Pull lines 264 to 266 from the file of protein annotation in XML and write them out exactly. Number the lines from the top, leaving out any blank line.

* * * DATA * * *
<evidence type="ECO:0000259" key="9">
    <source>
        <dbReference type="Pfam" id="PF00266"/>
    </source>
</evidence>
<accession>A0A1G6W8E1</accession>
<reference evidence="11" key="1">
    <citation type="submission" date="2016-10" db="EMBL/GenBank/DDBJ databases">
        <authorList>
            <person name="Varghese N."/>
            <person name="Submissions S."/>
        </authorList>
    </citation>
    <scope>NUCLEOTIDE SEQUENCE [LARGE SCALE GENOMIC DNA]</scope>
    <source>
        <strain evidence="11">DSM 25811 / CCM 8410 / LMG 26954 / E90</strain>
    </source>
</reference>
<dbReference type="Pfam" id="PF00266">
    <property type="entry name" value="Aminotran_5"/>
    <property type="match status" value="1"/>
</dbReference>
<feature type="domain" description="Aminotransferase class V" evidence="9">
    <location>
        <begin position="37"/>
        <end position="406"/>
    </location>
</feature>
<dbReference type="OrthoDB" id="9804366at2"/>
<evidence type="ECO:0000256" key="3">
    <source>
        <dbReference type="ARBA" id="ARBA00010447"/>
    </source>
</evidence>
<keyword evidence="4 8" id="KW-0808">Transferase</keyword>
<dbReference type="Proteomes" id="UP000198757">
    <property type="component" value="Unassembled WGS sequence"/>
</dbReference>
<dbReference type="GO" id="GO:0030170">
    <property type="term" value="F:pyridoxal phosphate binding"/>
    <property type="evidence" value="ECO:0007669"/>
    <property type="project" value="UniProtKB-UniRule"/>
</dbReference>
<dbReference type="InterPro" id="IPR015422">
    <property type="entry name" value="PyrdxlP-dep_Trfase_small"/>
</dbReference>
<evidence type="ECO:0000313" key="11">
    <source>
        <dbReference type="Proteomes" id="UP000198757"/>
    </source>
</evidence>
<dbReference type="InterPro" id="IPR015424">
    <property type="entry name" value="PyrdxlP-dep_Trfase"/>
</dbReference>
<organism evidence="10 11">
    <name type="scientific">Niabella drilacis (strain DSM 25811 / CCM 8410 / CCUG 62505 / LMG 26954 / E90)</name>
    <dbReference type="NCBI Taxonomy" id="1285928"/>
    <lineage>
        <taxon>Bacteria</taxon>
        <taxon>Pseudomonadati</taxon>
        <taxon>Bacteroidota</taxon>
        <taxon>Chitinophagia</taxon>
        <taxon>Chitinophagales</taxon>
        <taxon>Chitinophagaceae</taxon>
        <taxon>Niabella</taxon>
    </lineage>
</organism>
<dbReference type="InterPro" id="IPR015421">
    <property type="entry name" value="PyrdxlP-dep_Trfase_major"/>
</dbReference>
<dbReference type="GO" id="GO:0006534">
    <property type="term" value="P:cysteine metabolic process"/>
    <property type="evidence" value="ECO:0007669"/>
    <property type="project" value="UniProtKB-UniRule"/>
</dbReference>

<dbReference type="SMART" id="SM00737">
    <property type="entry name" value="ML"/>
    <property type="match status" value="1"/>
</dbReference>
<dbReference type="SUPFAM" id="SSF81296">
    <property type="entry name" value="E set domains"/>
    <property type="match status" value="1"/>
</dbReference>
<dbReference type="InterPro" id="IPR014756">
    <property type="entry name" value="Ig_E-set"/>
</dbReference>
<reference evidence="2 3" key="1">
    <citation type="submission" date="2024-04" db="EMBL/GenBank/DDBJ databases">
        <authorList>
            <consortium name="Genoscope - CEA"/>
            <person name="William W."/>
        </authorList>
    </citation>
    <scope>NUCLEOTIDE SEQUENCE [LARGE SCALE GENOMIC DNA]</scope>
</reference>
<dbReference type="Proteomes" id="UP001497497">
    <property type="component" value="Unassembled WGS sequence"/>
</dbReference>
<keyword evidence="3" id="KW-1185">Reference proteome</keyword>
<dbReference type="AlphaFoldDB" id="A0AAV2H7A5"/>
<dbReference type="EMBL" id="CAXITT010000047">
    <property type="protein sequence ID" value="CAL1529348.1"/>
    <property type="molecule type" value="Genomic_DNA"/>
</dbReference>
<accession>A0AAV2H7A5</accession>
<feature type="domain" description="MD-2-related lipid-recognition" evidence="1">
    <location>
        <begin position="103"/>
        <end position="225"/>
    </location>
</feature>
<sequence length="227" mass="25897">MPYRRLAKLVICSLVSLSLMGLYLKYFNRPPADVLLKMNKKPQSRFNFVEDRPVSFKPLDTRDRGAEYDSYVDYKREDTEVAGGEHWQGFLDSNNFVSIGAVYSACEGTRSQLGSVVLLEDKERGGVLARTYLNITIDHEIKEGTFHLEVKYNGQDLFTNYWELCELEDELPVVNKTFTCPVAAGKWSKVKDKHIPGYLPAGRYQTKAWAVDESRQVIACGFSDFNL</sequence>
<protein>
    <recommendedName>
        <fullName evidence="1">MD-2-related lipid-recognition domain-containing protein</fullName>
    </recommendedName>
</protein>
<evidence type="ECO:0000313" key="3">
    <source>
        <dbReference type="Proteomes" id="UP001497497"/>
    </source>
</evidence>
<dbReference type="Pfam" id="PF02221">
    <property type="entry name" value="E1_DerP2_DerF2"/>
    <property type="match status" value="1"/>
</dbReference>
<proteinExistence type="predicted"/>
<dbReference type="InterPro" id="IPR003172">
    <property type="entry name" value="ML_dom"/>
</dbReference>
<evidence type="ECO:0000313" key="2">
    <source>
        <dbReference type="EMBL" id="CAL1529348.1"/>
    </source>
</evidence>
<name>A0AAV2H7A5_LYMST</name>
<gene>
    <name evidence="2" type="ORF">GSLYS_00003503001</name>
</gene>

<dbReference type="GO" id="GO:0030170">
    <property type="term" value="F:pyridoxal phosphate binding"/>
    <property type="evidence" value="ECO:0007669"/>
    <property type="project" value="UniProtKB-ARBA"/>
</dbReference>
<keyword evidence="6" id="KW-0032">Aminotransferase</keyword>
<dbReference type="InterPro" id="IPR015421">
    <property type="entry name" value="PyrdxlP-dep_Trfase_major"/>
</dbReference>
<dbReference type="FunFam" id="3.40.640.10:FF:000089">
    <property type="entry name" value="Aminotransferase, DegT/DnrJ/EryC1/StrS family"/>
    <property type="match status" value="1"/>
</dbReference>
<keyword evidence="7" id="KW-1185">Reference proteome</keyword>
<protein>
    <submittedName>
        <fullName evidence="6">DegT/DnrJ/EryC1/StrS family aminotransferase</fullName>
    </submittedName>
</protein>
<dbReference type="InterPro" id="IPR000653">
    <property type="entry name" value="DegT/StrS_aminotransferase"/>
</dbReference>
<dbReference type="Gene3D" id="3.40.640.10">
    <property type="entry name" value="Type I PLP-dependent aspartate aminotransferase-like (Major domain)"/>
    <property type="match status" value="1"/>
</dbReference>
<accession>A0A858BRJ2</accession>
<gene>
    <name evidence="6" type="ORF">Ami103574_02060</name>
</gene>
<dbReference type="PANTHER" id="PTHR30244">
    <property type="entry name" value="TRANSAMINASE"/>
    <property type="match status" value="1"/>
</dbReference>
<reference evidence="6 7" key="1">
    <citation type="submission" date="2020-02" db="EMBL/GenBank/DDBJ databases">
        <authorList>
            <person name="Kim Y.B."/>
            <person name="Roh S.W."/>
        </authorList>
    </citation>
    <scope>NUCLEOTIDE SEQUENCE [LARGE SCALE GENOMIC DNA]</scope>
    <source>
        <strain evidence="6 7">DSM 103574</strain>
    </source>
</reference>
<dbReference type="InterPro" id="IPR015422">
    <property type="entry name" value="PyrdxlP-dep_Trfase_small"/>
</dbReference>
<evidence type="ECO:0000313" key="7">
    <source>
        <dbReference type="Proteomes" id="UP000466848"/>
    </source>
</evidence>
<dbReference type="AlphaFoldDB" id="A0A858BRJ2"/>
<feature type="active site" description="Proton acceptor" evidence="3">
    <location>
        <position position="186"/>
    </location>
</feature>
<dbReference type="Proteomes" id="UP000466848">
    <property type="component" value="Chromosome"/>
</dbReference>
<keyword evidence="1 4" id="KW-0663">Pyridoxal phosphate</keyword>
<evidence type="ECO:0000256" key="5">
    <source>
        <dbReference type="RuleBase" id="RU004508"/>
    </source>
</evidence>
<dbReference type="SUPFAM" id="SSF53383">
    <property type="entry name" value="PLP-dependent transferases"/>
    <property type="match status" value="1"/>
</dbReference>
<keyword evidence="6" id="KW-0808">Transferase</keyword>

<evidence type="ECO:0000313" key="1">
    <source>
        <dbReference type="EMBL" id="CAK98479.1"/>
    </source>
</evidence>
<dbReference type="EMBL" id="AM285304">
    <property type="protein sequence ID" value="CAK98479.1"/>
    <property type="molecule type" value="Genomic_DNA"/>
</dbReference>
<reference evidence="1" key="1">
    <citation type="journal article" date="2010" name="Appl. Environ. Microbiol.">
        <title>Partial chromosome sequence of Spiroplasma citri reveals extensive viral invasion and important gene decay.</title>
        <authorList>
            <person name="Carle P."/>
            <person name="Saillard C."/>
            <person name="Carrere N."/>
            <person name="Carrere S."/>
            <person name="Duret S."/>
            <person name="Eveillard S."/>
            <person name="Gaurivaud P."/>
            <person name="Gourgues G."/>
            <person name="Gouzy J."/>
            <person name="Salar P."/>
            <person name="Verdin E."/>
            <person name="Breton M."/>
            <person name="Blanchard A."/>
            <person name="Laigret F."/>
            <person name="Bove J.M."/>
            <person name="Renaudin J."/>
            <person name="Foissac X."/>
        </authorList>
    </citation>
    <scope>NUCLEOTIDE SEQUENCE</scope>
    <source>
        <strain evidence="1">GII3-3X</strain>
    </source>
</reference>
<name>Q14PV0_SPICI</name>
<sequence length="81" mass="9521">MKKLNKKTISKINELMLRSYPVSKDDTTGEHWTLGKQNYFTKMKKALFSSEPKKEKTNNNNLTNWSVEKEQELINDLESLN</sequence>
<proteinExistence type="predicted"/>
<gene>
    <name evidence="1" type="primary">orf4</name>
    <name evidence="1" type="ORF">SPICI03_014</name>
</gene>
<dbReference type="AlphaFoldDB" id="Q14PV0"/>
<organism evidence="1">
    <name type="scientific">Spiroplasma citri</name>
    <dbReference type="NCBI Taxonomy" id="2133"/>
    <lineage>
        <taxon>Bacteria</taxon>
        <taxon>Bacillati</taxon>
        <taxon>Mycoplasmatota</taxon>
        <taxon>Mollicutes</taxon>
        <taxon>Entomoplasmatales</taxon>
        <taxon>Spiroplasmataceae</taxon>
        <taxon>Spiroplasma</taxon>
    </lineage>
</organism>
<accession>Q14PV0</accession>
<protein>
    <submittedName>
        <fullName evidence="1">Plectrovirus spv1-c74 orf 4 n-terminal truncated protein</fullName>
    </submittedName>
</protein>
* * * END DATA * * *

        <taxon>Bacillati</taxon>
        <taxon>Mycoplasmatota</taxon>
        <taxon>Mollicutes</taxon>